This Note argues that, to address the abuse of detained girls, the United States should ratify the CRC. This Note further argues that establishing a national independent office or ombudsman to monitor children's conditions of confinement in the United States is a superior proposal to creating a U.N.-appointed special representative on violence against children. This Note concludes that, upon ratifying the CRC, the United States should establish a national ombudsman for children's rights. Part I of this Note presents the problem of physical and sexual abuse of detained girls in the United States and reviews the applicable international human rights instruments. This Part discusses the CRC in depth, then concludes with a description of the U.N.'s juvenile justice standards. Part II of this Note outlines reasons for and against U.S. ratification of the CRC. This Part explains that, in spite of near universal CRC ratification, States Parties have not fully implemented the U.N.'s juvenile justice standards. Part II concludes with an evaluation of two proposals to remedy the problem of physical and sexual abuse of girls in state custody: (1) creating a national ombudsman to monitor detained children's conditions of confinement; and (2) establishing a U.N.-appointed special representative on violence against children. Part III argues that the United States should ratify the CRC and that establishing a national ombudsman in the United States to oversee the treatment of detained children is the better approach.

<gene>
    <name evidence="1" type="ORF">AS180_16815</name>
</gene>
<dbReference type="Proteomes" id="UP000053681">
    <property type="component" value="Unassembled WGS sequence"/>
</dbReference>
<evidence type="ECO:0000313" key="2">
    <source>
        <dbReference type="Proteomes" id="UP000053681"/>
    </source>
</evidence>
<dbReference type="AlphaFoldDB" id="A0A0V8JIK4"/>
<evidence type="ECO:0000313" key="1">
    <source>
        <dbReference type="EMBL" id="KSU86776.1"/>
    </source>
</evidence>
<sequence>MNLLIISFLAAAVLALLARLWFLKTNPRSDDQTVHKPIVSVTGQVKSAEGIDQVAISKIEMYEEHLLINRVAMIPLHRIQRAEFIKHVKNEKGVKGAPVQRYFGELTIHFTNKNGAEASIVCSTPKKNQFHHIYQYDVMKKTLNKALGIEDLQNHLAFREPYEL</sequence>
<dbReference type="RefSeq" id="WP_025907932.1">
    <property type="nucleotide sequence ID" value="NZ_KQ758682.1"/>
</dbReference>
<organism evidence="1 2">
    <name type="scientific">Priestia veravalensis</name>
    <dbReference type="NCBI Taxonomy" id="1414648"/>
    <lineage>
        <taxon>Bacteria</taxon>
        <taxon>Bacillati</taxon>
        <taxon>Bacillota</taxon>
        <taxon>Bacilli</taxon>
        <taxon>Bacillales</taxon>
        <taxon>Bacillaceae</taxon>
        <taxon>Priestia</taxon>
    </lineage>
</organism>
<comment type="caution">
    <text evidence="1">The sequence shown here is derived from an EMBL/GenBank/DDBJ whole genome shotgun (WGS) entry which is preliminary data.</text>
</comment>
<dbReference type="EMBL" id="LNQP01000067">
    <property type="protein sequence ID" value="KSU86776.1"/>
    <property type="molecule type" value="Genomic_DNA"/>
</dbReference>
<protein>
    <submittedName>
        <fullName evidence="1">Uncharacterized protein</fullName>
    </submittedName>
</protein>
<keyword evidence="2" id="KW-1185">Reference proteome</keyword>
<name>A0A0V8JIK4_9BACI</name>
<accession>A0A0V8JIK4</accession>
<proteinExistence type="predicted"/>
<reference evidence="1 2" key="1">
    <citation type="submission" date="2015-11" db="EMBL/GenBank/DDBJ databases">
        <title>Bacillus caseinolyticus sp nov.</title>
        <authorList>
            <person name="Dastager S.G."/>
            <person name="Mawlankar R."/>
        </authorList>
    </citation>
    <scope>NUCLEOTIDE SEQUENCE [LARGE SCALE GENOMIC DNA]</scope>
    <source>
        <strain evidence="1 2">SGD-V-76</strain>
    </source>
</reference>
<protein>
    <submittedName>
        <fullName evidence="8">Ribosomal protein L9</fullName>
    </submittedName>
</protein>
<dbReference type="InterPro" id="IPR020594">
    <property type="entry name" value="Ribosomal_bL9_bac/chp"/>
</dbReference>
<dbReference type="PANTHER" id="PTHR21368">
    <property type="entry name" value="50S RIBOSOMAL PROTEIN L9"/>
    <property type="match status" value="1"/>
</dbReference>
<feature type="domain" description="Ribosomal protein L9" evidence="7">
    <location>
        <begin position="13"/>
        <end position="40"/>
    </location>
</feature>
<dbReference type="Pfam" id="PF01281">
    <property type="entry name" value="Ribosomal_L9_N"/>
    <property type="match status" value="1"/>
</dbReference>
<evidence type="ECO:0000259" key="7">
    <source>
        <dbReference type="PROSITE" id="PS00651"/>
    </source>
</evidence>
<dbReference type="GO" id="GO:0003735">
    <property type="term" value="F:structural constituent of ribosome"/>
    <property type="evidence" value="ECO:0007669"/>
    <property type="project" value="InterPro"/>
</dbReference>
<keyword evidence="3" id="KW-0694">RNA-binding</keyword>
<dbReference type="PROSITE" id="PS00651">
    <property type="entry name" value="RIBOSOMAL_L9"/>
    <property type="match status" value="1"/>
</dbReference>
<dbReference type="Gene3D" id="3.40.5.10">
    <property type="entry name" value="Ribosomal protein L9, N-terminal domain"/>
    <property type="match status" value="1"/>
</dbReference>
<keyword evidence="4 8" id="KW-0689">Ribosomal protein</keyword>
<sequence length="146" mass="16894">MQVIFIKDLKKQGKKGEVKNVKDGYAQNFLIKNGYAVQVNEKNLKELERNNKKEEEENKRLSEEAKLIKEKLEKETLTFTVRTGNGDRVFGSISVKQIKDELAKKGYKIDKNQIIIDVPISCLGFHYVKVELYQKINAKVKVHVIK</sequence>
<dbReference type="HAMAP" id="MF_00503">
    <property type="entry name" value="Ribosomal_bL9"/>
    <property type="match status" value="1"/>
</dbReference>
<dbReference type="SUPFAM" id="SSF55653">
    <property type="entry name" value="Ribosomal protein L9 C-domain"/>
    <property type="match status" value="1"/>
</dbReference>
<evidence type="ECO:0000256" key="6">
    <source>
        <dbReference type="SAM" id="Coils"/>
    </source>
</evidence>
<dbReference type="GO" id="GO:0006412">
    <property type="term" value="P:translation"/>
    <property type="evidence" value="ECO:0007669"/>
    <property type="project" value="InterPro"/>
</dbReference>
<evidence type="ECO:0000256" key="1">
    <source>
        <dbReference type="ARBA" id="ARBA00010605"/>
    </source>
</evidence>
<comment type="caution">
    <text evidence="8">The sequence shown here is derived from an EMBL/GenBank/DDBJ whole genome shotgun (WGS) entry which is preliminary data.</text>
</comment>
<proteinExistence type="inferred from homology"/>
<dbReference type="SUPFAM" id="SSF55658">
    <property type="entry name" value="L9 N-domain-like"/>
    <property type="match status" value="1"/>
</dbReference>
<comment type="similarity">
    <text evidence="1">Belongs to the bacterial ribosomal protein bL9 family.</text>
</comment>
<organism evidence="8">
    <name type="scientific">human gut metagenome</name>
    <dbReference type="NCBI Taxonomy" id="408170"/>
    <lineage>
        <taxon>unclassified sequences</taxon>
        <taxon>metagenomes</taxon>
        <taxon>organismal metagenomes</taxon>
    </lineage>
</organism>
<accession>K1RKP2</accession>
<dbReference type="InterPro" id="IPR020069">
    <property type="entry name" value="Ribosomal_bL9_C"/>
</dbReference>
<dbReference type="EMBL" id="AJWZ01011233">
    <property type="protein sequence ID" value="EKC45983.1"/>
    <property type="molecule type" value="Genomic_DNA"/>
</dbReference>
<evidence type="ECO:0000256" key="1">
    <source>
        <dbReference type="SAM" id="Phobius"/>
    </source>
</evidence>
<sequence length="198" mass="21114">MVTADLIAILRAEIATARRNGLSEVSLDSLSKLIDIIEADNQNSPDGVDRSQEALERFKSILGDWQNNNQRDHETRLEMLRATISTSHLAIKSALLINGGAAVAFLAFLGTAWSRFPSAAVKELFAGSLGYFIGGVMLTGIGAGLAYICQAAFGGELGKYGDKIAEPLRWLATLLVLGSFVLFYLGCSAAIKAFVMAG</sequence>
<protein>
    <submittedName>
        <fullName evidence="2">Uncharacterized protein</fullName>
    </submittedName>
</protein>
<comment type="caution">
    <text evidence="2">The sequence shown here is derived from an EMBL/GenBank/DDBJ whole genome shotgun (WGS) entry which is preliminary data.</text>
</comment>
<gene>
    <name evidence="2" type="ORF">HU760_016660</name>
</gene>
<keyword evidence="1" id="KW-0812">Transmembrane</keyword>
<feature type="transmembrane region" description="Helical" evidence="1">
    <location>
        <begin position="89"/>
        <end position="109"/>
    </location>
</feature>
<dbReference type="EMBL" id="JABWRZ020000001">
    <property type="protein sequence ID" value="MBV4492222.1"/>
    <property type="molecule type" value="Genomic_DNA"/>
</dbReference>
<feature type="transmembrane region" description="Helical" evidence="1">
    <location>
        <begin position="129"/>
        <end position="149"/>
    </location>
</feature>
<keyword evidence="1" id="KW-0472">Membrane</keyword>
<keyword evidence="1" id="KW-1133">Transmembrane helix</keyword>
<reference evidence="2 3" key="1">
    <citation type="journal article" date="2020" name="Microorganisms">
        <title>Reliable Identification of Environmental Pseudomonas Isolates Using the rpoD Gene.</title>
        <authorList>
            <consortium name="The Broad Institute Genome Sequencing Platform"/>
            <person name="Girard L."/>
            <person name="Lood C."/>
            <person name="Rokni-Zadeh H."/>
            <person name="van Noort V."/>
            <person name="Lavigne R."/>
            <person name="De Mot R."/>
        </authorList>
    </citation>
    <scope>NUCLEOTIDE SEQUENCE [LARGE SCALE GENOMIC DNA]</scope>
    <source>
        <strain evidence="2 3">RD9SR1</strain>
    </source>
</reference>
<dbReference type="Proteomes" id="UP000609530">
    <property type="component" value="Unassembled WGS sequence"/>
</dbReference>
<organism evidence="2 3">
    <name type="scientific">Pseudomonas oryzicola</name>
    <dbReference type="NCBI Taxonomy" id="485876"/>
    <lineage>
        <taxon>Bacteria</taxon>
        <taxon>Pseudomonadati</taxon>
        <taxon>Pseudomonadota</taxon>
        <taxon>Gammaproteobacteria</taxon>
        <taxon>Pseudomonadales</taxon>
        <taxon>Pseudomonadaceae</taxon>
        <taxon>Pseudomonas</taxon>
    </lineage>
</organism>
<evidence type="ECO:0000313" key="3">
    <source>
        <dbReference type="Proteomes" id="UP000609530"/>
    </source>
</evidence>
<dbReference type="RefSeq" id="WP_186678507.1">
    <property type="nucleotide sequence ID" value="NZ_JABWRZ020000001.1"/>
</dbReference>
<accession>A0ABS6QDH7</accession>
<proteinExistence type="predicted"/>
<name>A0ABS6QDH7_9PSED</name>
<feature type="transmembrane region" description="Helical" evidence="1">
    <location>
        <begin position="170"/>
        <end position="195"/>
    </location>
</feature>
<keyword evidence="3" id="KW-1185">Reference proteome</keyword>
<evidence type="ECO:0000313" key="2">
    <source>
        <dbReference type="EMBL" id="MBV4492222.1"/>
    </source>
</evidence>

The Abuse of Girls in U.S. Juvenile Detention Facilities: Why the United States Should Ratify the Convention on the Rights of the Child and Establish a National Ombudsman for Children's Rights,
30 Fordham Int'l L.J. 1709
Available at: https://ir.lawnet.fordham.edu/ilj/vol30/iss6/2